GLOBAL HEALTH EDUCATION PROGRAMS
Guiding and Sustaining Leaders
To improve world health by mentoring a new generation of leaders, the UCLA Center for World Health provides clinical, research, and humanitarian education and training for medical students, residents, fellows, and faculty from UCLA and around the world. Programs at the UCLA campus and at clinical and research training sites in diverse international settings encourage learners to engage health challenges worldwide through a compassionate and humanistic lens. The Center’s Global Health Education Programs are led by Drs. Tom Coates, Lee Miller, Tanya Arora, Dan DeUgarte, Jorge Lazareff, and Traci Wells. For more information, please email Traci Wells at firstname.lastname@example.org.
Please visit our EXPLORE database for a comprehensive view of the global education and training programs conducted by faculty at the David Geffen School of Medicine and UCLA Health in collaboration with international partners.
Photo: UCLA medical students participating in microbiology rounds on the infectious disease service at Siriraj Hospital in Bangkok, Thailand.
Monday, June 19, 2017
It is a particularly exciting time to study global health at the David Geffen School of Medicine at UCLA, as there are a large variety of opportunities for medical students to customize their global health training and experiences. The Global Health Education Program through the UCLA Center for World Health offers a variety of educational programs for UCLA medical students, including classroom-based learning, field-based research opportunities, as well as global health clinical experiences during students’ last year of study.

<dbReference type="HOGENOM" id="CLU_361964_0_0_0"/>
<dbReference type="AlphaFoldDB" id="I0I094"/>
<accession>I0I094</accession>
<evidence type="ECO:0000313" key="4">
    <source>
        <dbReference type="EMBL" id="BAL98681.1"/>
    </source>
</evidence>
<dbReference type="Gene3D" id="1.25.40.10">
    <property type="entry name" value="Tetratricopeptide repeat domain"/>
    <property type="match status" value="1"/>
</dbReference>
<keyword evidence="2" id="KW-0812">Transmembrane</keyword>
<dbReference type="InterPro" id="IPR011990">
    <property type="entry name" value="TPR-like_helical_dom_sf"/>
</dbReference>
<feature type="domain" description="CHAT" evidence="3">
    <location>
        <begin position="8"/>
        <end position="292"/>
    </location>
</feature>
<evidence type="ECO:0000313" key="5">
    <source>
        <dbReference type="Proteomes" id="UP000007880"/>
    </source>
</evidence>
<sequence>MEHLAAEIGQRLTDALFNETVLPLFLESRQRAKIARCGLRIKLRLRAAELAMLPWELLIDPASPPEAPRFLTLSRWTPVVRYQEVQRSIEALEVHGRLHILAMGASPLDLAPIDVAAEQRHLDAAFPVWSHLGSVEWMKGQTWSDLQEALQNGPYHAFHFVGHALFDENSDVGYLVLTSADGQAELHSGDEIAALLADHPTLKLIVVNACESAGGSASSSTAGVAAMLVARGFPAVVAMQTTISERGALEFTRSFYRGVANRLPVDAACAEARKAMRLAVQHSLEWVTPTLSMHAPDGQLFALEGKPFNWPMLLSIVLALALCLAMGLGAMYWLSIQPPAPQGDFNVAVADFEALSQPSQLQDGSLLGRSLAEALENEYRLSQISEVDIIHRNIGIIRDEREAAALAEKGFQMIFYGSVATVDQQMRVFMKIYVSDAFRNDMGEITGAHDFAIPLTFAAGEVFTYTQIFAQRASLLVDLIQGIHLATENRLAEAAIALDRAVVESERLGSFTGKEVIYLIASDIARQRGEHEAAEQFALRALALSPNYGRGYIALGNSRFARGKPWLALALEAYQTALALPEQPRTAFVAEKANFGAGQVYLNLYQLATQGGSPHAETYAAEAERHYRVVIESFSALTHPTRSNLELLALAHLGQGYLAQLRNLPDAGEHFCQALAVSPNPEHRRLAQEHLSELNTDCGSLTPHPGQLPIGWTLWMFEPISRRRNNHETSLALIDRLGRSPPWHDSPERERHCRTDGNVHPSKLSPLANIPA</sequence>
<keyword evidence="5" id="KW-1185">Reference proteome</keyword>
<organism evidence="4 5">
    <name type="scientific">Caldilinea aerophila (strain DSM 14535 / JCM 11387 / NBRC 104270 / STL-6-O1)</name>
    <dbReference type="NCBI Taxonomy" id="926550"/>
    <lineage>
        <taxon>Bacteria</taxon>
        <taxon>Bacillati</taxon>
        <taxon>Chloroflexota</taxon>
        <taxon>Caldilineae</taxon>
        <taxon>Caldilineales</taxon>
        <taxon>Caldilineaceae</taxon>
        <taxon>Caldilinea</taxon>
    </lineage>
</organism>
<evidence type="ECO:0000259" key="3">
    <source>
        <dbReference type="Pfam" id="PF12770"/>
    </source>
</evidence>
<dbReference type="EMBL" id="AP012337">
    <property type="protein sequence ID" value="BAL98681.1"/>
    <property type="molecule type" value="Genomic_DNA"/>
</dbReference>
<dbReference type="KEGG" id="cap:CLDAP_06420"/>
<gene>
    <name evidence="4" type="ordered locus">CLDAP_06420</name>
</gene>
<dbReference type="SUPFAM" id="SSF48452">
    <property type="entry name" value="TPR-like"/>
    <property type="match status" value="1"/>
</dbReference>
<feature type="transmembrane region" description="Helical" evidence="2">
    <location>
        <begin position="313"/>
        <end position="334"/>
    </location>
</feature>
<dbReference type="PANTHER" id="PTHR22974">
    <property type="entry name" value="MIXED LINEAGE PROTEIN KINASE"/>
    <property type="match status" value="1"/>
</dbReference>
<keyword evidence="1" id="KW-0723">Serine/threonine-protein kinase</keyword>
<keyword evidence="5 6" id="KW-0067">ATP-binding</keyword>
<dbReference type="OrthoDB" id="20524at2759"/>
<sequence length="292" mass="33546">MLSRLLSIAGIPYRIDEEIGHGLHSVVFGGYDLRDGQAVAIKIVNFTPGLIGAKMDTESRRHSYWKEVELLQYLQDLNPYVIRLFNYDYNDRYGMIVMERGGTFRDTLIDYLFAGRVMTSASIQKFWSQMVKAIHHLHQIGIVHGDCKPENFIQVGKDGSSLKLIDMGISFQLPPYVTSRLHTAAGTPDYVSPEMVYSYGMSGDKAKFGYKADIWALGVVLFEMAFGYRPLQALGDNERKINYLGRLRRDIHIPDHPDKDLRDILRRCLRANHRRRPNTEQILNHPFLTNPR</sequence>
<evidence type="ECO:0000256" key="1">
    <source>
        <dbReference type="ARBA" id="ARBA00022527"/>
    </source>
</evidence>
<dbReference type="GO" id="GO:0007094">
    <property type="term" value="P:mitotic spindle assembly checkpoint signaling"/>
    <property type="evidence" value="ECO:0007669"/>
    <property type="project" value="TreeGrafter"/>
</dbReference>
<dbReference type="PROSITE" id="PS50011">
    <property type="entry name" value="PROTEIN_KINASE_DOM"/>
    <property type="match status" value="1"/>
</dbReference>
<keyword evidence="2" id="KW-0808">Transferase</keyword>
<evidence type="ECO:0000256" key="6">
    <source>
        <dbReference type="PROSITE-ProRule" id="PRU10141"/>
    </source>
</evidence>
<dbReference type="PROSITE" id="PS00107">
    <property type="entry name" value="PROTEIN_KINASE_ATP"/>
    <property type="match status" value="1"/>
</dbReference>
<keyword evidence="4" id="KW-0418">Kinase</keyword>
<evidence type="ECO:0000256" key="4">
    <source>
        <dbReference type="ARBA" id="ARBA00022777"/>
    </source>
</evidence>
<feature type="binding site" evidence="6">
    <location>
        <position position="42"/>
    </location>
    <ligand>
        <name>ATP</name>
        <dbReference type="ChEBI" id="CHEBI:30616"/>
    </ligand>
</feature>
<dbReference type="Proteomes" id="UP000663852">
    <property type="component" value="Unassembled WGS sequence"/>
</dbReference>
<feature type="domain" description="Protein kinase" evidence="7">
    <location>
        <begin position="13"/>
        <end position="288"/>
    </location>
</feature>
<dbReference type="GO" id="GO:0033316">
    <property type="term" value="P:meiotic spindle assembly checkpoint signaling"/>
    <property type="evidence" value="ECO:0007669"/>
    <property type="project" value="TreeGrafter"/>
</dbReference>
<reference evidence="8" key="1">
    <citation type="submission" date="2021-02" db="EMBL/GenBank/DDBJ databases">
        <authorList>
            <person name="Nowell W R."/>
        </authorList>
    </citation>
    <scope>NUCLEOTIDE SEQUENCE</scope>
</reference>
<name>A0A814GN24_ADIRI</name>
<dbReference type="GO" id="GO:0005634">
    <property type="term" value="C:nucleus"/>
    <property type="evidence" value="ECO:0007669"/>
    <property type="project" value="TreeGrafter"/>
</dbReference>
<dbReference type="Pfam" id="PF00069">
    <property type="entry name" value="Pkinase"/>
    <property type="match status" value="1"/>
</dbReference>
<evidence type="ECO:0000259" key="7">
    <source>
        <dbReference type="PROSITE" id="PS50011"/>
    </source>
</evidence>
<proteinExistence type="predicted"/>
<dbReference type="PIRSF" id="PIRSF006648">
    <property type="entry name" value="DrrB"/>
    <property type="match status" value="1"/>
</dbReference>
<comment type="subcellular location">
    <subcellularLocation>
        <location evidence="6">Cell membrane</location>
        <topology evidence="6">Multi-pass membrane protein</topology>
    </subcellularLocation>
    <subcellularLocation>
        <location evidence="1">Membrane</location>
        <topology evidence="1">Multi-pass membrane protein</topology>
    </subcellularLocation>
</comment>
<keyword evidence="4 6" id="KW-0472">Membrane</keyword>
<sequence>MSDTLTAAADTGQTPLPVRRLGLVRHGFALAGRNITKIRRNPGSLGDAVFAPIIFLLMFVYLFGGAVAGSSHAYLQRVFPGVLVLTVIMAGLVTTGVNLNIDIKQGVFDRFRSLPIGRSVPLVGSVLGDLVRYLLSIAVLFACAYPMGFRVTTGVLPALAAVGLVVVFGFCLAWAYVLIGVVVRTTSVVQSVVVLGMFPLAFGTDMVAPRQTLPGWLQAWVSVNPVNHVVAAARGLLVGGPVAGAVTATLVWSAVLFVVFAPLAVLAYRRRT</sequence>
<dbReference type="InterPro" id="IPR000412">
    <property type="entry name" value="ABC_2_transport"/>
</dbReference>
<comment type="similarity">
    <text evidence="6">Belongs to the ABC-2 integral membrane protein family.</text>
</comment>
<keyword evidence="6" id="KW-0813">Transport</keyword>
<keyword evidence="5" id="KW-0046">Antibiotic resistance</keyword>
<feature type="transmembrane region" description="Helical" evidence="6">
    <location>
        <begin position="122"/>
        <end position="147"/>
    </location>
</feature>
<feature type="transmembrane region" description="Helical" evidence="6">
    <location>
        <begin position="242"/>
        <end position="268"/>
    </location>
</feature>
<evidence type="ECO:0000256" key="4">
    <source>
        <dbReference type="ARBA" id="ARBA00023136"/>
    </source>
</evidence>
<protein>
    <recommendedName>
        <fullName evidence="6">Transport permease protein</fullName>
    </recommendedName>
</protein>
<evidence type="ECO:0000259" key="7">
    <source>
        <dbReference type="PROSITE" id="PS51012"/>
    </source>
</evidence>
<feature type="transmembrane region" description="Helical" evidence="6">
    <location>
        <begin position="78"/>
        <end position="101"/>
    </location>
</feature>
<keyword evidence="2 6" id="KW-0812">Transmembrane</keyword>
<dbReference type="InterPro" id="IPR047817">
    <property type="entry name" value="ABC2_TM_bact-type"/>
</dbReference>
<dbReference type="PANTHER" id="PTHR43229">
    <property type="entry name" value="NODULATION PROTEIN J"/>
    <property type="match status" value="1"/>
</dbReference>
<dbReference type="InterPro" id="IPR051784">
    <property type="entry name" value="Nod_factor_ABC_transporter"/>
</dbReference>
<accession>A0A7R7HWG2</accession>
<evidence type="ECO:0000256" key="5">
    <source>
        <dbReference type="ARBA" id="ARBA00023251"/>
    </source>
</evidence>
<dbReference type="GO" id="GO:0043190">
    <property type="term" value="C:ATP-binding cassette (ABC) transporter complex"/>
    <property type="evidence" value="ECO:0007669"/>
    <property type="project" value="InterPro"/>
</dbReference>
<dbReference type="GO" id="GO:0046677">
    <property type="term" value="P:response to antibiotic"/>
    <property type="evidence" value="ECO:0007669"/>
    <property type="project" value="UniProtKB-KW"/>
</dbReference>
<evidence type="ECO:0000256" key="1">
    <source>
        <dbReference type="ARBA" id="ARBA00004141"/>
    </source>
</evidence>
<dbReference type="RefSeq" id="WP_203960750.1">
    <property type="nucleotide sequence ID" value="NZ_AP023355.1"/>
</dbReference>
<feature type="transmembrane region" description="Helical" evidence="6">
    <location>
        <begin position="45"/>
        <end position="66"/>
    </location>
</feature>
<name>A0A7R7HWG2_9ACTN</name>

This year, CWH facilitated global health clinical electives for 39 fourth year medical students. Students participated in electives in China, Ghana, India, Malawi, Mozambique, Peru, South Africa, and Thailand. The clinical elective is a highly tailored experience, providing students exposure to a variety of services, including emergency medicine, family medicine, infectious diseases, ob-gyn, ophthalmology, pediatrics, and surgery.
CWH also provided financial support to 17 students who participated in a medical Spanish elective in Costa Rica. In total, more than 30 percent of the graduating class participated in a credit-bearing elective abroad.
For many students, the elective provides a first exposure to global health and helps inform their clinical careers, prompting them to envision how they might incorporate global health activities during residency and beyond. Furthermore, students find that skills gained abroad are applicable not only to international settings, but also to their domestic medical practice.
According to Elizabeth Fisseha, a recent graduate who completed an elective in Chennai, India, “Witnessing the excellent clinical expertise, multilingualism, and cultural sensitivity of physicians here has inspired me to continue to hone my own clinical and language skills so that I may be able to communicate with patients from various backgrounds here in the U.S.”